As I sat in the coffee shop just before I was supposed to meet Jeremy (not his real name), I scrolled back through our text messages from the few days previous, remembering the details we had exchanged about home towns and jobs and hobbies.
Jeremy seemed like a quality guy: he had a stable job, he owned a home, he had an adorable dog, and he took care of himself. I scrolled through the photos he had sent after we met on an online dating sight. He had brown eyes, a wide smile, and seemed to be in great shape. After a few days of chatting, I had asked him out for coffee and he had responded with an enthusiastic “YES!!!” that made me laugh.
I looked up to the time. 6:10 pm, and we were supposed to meet by 6:00. I’d give him a few more minutes before I texted. I took a sip from my decaf drip.
Jeremy had also checked all of the boxes that I had: he was single, emotionally stable, communicative without being standoffish or needy, funny, he liked the fact that I had kids, he wasn’t in a rush for a relationship, and he didn’t live hundreds of miles away (this had been a problem for me more than once). It was coffee, nothing more nothing less, and I was actually excited about this one.
My phone dinged and I looked down to see it was 6:15. There was a message from Jeremy. I smiled, thinking he was telling me he was running late, then I grimaced instead.
“Hi Chad, I was really looking forward to meeting you tonight and I’m glad we chatted the last few days. I was reading through our messages just now and I realized that I’m just not emotionally equipped to have a conversation with someone new right now. Work was just too stressful today. You seem like a great guy and maybe I’ll contact you in a month or so when things settle down. Sorry. Jeremy.”
My mind went instantly calm, but I could feel myself clenching my jaw. I took a long sip of my drink and then sighed. Okay, I told myself, this is not your thing, this is his thing, and it’s just coffee. This isn’t even someone that you know and it’s no big deal.
I briefly considered texting back, but instead just closed my phone. A text cancel 15 minutes after the meet-up time was rude at the very least, even if he was a really good guy. A bit frustrated now, I considered how to spend my suddenly free evening, and, after finishing my drink, took myself for a walk. I laughed and then cursed as I heard my friend Billy’s voice in my head, teasing me that I have the super power to attract any handsome guy in a ten mile radius who is either major drama or has major emotional problems. #### you, Billy, I thought with a smile.
As my feet moved, my head started spinning with the human panic and shame that sometimes comes with rejection. Six years of this! Six years of guys who don’t message back! Six years of chatting only to have guys fall silent or only want sex! Six years of first-time meet-ups, sitting across from someone while you size each other up, is he good looking enough stable enough interesting enough funny enough! Six years of second or third dates followed by an ‘I’m not interested’ or ‘I’m getting back with me ex’ or ‘I’m not out of the closet yet’ or ‘I should have told you I was married’ or ‘I just got out of a psychiatric facility’ or ‘I don’t like kids’ or ‘I’m currently unemployed’! Six exhausting years of this!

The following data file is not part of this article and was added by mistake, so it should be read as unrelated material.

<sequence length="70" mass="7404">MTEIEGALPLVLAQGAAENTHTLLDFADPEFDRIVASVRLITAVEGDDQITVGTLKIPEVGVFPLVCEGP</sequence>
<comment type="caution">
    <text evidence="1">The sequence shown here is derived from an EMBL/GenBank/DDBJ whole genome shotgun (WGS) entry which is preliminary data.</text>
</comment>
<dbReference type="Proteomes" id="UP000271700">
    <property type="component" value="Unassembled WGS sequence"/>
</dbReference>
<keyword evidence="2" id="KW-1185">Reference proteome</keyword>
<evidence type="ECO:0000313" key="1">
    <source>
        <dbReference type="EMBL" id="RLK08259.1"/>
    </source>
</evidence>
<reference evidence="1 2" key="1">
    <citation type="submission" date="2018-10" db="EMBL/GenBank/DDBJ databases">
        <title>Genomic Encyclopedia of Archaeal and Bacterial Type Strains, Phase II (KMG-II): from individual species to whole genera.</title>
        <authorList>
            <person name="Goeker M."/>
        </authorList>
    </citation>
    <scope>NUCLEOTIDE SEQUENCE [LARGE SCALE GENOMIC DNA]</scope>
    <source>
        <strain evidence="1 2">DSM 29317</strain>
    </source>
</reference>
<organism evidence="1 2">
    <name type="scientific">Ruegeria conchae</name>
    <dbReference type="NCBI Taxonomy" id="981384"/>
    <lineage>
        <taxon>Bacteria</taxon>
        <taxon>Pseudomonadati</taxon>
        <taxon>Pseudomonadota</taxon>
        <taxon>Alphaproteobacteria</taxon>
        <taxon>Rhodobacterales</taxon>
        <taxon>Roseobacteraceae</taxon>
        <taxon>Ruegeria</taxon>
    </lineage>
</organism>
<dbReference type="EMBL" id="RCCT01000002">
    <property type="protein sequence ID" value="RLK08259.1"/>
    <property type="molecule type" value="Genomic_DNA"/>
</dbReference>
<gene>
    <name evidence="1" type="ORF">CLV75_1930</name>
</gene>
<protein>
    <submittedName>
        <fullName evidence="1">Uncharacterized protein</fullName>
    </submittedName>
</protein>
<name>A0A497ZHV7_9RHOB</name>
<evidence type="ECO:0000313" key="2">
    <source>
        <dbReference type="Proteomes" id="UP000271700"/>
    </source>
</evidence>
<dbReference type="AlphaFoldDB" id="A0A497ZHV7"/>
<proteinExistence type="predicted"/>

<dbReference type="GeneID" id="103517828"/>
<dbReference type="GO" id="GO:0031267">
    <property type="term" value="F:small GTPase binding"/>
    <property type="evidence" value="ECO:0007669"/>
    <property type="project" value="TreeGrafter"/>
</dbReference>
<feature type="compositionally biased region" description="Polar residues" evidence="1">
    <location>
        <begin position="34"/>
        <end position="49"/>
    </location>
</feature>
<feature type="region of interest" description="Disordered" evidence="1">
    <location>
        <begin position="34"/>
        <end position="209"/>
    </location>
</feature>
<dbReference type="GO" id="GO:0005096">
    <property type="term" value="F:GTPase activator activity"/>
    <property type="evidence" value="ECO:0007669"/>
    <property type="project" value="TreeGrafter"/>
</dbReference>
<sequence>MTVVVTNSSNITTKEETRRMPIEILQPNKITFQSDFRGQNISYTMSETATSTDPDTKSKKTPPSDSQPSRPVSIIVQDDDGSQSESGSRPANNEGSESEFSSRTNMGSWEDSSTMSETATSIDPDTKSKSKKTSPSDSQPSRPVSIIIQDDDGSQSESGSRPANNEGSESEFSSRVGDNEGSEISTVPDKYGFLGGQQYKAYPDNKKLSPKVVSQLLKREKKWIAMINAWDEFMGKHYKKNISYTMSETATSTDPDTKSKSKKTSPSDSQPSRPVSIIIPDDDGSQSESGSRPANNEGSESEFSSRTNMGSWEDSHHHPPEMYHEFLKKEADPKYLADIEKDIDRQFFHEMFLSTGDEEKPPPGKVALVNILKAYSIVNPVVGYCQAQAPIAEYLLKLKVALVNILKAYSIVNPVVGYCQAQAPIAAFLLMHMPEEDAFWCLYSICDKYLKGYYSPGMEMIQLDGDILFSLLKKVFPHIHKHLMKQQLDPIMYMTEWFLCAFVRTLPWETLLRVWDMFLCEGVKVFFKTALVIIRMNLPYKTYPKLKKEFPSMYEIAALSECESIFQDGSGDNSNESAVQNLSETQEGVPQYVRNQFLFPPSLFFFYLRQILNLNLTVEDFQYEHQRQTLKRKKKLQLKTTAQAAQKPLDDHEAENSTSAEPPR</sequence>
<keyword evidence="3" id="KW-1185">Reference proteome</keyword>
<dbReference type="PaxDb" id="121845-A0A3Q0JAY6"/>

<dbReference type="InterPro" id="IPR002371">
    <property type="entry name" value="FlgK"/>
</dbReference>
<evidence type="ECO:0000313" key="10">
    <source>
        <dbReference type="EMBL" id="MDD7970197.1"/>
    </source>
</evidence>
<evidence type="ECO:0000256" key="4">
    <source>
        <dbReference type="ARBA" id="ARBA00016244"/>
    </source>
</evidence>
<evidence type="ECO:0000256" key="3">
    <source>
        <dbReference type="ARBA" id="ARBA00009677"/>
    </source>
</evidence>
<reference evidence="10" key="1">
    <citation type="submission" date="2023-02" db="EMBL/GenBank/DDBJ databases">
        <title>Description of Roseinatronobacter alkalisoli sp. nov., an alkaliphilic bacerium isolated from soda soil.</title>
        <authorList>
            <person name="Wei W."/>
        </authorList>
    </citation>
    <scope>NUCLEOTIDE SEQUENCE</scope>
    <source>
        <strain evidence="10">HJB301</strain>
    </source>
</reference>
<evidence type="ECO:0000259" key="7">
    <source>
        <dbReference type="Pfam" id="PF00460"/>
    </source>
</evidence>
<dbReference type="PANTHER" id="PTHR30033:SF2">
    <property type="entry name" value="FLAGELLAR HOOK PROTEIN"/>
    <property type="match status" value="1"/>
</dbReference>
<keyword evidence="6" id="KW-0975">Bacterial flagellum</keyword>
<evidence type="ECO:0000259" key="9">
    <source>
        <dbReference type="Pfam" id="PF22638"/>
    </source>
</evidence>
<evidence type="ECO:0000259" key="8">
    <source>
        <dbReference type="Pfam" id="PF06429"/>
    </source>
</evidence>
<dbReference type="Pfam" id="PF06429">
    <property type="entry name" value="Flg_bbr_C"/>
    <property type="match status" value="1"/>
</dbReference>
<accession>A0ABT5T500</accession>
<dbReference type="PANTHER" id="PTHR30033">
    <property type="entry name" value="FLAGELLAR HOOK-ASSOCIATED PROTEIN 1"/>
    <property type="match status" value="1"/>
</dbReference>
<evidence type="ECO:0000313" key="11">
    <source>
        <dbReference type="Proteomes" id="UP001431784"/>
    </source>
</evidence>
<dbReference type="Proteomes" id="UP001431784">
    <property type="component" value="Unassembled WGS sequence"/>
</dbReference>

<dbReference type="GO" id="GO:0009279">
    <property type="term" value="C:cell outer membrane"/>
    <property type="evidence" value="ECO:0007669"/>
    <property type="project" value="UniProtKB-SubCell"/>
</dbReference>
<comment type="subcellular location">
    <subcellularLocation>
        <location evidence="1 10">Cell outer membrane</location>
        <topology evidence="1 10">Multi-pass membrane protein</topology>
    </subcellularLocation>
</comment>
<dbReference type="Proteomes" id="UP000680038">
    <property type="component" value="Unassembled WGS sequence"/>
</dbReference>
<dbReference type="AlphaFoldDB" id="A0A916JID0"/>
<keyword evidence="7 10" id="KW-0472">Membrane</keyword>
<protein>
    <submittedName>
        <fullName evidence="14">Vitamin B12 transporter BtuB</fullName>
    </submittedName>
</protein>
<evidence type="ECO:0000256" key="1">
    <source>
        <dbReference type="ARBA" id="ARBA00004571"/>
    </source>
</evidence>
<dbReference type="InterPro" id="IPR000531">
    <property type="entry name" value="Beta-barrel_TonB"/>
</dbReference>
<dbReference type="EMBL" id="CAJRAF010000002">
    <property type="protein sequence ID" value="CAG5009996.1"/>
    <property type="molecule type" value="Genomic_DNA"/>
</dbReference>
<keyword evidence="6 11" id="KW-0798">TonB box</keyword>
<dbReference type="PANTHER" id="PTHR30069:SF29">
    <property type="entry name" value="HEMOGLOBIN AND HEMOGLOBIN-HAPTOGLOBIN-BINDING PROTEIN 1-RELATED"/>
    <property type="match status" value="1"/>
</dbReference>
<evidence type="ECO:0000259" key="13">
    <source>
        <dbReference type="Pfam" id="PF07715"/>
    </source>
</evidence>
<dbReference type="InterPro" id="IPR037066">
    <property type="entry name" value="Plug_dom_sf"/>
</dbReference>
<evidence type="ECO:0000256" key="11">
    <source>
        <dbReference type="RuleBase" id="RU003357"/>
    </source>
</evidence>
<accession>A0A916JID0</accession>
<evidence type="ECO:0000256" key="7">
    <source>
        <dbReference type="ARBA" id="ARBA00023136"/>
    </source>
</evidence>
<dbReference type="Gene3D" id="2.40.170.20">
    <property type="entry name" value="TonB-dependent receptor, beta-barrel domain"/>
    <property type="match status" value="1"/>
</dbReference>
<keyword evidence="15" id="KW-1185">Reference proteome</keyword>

I was mad now and walking more quickly. Not mad at Jeremy per say, because whatever, I don’t even know him, but mad at the emotional energy dating sucks out of you. Six years. Why do I keep doing this to myself?
I rolled my eyes at the sky and slowed my breathing. I was a human having a human reaction to something that on another night wouldn’t bother me at all, but this time I was annoyed. It was only recently I had decided to try my hand at dating again, after a difficult breakup from someone I had loved, and it was the same old games all over again. Like every human, I needed a chance to get mad for a minute, and I’d had my minute.
I took a minute to remind myself that I’m not the only one who goes through this in dating. Men and women of every age get lonely, try to meet someone, get sick of trying to meet someone and take a break, try to meet someone again, and get their heart broken all the time. And, just like me, they in turn break the hearts of others sometimes. I see humans who completely despair when they are rejected. Someone doesn’t show up for coffee and they go on a long spiral of self-shaming, calling themselves pathetic and hopeless and unlovable and destined to die alone, all over something as simple as a cancelled date.
I sat down on a park bench and thought things through. I needed a bit of self-care tonight. I didn’t know of any friends who were free, so instead I decided to treat myself to a movie. There was a theater nearby, so I walked in and purchased myself a ticket and had a brief moment of oh my god instead of being on a date you’re at the movies by yourself before I calmed the voice and exhaled. No, I wasn’t going to give that voice room right now. I was going to enjoy myself.
I got an iced tea to drink and I found a spot in the middle of the movie theater, shutting down my phone so I wouldn’t be tempted to check it. I gave myself a mental pat on the back, happy with myself for self-care skills. I often travel solo, see movies by myself, and take myself out to dinner, and I find myself to be pretty good company.
As the previews ended and the lights in the theater dimmed, I sat up and looked around and realized I was the only person in the movie theater. I mean, I went to the movies alone, but this was a whole different level of alone in a city full of half a million people.
“God, damn it,” I muttered out loud, then folded my arms, furrowed my brow, sank down in my chair, and prepared to sit through a movie.